JAMA Forum: Resuscitating Abortion Rights in Emergency Care

In this JAMA Forum article by Stanford Health Policy's Michelle Mello, the professor of health policy and law writes that reports are mounting of pregnant patients being denied potentially lifesaving care in emergency departments.

"On August 26, 2022, officials from the US Department of Health and Human Services warned state governors that the Biden administration would initiate legal action against states that bar physicians from providing abortion care in emergency situations. As reports mount of pregnant patients being denied potentially lifesaving care in emergency departments, the warning escalates a pitched battle over whether the administration can blunt the sharpest edges of Roe v Wade’s overturn.

"At issue is a question with profound importance (given the rise of political polarization), which takes priority when state and federal health laws conflict? More pointedly, when state and federal laws require a physician to take divergent actions, “Which law should she violate?”1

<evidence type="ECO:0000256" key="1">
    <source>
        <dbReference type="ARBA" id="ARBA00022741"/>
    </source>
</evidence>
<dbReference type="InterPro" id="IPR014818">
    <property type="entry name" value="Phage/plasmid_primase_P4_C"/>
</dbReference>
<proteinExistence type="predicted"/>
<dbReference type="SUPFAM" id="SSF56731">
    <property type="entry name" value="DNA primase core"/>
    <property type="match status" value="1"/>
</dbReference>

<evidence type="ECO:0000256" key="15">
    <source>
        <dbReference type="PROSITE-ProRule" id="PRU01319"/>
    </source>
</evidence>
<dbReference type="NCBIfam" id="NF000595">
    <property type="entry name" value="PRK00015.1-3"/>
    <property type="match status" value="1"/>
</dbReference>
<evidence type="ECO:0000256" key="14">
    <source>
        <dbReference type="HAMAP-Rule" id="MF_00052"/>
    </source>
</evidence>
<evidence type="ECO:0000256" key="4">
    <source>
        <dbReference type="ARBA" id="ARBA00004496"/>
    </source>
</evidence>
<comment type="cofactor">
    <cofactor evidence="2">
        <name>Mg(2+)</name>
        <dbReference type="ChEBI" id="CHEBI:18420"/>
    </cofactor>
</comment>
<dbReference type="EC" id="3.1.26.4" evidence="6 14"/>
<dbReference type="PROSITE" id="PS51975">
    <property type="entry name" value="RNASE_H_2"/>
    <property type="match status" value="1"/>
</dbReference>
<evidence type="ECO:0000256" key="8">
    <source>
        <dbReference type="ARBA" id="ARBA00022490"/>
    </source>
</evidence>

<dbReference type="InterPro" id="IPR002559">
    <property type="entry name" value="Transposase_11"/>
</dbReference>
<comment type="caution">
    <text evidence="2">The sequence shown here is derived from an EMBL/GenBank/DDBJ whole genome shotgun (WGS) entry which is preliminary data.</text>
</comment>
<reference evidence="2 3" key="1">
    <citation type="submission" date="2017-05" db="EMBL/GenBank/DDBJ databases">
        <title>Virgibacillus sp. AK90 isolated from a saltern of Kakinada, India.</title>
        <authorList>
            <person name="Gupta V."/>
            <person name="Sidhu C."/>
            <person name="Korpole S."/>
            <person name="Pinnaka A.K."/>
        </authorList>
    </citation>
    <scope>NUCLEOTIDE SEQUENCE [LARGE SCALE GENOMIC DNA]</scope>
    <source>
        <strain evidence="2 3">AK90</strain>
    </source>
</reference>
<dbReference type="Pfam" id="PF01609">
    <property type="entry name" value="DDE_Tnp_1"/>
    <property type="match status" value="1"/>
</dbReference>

Because congressional Democrats lack the votes to pass legislation to restore abortion rights, the Biden administration has made several efforts to restore pieces of these rights through executive action. The administration’s view is that regardless of the Supreme Court’s constitutional ruling, federal statutes protect certain avenues of access to abortion care. One key statute is the Emergency Medical Treatment and Labor Act (EMTALA),2 a Reagan-era law that requires hospitals with an emergency department that participate in Medicare to provide “stabilizing treatment” to patients presenting with an “emergency medical condition.” EMTALA preempts state law only where the state law clearly conflicts with EMTALA’s requirements—ie, where one cannot comply with both laws."

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Until physicians feel secure practicing emergency care according to their clinical judgment, a new and pernicious form of defensive medicine is likely to predominate, and delays and denials of emergency care will exact a bitter human toll.
Michelle Mello
Professor of Health Policy and Law